UK researchers have found that two drugs normally used to treat rheumatoid arthritis could help save the lives of one in 12 intensive care patients who are suffering severely from Covid-19. The two drugs, sarilumab and tocilizumab, have been found to not only save lives but also cut the length of time patients spend in intensive care.
With the UK currently enduring its third national lockdown and struggling immensely with the pandemic, the NHS will begin to utilize these two drugs to treat coronavirus patients from this week. Risk of death in these patients with severe cases could potentially be cut by 24% after results from thousands of patients confirmed that the drugs bring benefits.
Prof Anthony Gordon, of Imperial College London, the UK’s chief investigator on the trial behind the findings, said he expected the drugs to be used in patients in the UK imminently.
“My understanding is they will become available so that we can immediately start treating patients in the intensive care units with these drugs so that they can start having immediate effects,” he said.
“We found that among critically ill adult patients – those receiving breathing support in intensive care – treatment with these drugs can improve their chances of survival and recovery,” Professor Gordon explained.
“At a time when hospitalizations and deaths from COVID-19 are soaring in the UK, it’s crucial we continue to identify effective treatments which can help to turn the tide against this disease.”
Early results from an international trial had previously suggested that tocilizumab may improve outcomes for those suffering from life-threatening coronavirus infections. However, results were mixed from other trials.
Both arthritis drugs are known as IL-6 receptor antagonists, which can lessen the effect of proteins causing an overreaction of the immune system. Those with severe cases of Covid have been linked with dangerous levels of inflammation in the body.
“We saw an absolute reduction in the risk of death in mechanically ventilated patients of about 12% with dexamethasone [in the Recovery trial], and here you are seeing an absolute reduction of about 8% – that would seem to be on top of the [effect of] dexamethasone,” said Peter Horby, professor of emerging infectious diseases and global health at Oxford University.
But Horby was keen to stress that the findings only applied to patients who were critically ill, as well as the fact that tocilizumab and sarilumab are far more expensive than dexamethasone: tocilizumab and sarilumab cost between £750 to £1,000 ($1017 to $1357) per patient, compared with around £5 (just under $7) for dexamethasone.
The new results come from a clinical trial known as Remap-Cap (the randomized embedded multifactorial adaptive platform for community acquired pneumonia), which involves almost 4,000 Covid-19 patients in 15 countries across the world. The results have not yet been peer reviewed but Dr Lennie Derde, intensive care consultant and European coordinating investigator of the Remap-Cap trial, said the fact that the trial was conducted internationally was crucial, given the worldwide impact of the pandemic.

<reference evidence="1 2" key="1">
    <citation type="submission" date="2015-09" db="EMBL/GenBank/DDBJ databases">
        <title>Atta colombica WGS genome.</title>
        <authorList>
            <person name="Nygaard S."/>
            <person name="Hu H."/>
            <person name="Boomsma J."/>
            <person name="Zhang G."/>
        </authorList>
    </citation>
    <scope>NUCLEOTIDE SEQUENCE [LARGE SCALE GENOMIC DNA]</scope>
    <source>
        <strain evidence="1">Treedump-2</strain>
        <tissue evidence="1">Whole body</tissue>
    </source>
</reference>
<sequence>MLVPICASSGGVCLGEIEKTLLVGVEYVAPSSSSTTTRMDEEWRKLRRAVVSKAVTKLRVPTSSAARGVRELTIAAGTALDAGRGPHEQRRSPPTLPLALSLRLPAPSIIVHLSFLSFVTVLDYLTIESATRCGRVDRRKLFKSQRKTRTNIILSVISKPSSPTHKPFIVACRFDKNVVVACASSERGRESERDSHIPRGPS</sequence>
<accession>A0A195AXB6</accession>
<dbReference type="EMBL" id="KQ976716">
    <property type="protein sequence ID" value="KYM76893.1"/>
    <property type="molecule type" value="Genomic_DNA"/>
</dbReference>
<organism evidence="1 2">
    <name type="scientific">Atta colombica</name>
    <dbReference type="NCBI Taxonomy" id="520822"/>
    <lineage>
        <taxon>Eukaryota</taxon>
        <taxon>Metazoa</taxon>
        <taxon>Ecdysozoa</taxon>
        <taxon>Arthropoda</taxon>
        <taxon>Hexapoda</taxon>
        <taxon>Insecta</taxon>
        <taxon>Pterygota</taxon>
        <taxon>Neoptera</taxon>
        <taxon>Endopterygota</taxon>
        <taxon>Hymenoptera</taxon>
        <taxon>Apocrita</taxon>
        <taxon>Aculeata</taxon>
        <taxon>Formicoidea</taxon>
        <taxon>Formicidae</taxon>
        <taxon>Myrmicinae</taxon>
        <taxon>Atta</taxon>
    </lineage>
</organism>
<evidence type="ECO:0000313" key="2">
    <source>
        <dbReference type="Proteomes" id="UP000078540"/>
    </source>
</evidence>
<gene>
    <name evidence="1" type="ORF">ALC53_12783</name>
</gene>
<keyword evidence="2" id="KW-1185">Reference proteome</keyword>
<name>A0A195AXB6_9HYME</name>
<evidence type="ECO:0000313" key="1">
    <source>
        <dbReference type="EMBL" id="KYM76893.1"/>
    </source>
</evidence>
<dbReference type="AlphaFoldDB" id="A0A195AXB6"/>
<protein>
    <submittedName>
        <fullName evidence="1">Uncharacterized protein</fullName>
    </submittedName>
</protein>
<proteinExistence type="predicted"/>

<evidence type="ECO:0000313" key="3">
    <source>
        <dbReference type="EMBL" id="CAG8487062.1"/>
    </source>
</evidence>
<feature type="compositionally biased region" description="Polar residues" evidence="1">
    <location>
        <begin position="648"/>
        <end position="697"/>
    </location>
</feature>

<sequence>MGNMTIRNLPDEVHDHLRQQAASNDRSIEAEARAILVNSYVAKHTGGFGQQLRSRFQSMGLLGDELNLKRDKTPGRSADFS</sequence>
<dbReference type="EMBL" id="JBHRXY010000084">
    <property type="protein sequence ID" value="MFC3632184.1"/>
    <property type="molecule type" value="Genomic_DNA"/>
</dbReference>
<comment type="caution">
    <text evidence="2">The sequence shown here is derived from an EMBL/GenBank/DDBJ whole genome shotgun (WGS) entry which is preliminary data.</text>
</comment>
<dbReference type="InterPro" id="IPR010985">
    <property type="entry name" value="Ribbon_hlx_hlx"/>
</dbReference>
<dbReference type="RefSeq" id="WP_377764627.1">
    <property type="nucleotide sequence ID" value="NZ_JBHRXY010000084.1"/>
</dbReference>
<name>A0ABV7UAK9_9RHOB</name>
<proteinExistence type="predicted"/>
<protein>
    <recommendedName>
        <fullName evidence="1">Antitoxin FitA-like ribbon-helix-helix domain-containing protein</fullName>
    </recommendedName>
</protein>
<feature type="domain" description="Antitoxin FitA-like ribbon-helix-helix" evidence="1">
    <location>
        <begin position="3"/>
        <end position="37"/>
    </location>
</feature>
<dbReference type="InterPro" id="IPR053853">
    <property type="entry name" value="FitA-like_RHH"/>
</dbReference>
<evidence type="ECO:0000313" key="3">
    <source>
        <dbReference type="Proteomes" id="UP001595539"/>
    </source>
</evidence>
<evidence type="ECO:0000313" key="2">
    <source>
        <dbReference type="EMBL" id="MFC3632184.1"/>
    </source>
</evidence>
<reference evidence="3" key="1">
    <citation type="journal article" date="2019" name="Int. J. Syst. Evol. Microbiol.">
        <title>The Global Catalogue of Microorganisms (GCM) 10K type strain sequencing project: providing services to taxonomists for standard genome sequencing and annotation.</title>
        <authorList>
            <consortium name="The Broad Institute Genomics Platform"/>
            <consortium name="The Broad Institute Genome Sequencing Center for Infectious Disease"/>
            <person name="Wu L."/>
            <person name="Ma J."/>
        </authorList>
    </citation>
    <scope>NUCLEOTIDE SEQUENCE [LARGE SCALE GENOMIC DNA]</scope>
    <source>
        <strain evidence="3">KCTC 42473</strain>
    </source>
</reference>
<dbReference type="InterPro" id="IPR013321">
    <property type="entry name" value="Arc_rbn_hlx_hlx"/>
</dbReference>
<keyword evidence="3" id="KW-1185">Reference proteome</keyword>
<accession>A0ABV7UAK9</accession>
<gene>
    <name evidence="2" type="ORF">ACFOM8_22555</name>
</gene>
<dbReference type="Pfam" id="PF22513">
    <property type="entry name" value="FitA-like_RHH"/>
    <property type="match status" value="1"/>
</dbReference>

“The results are applicable not just in the UK but across the globe,” she said.
For the study, researchers randomized adult Covid patients within 24 hours of them being put on organ support in intensive care to receive either standard care or an intravenous infusion of tocilizumab or sarilumab. Sarilumab became available for use later than tocilizumab, meaning that fewer patients in the study were given it compared to tocilizumab.
UK Deputy Chief Medical Officer Professor Jonathan Van-Tam said of the breakthrough: “This is a significant step forward for increasing survival of patients in intensive care with COVID-19. The data shows that tocilizumab, and likely sarilumab, speed up and improve the odds of recovery in intensive care, which is crucial for helping to relieve pressure on intensive care and hospitals and saving lives.
“This is evidence of the UK’s excellent research infrastructure and life sciences industry advancing global understanding of this disease, which we have done both through our own programme of clinical research and through our ability to make very large contributions to international studies.”
UK Health Secretary Matt Hancock told the British public: “The UK has proven time and time again it is at the very forefront of identifying and providing the most promising, innovative treatments for its patients.
“Today’s results are yet another landmark development in finding a way out of this pandemic and, when added to the Armory of vaccines and treatments already being rolled out, will play a significant role in defeating this virus.
“We have worked quickly to ensure this treatment is available to NHS patients without delay, meaning hundreds of lives will be saved.
“I am hugely proud of the significant role our NHS and its patients have played in this international trial, and grateful to the outstanding scientists and clinicians behind REMAP-CAP who have brought this treatment to our patients,” he said.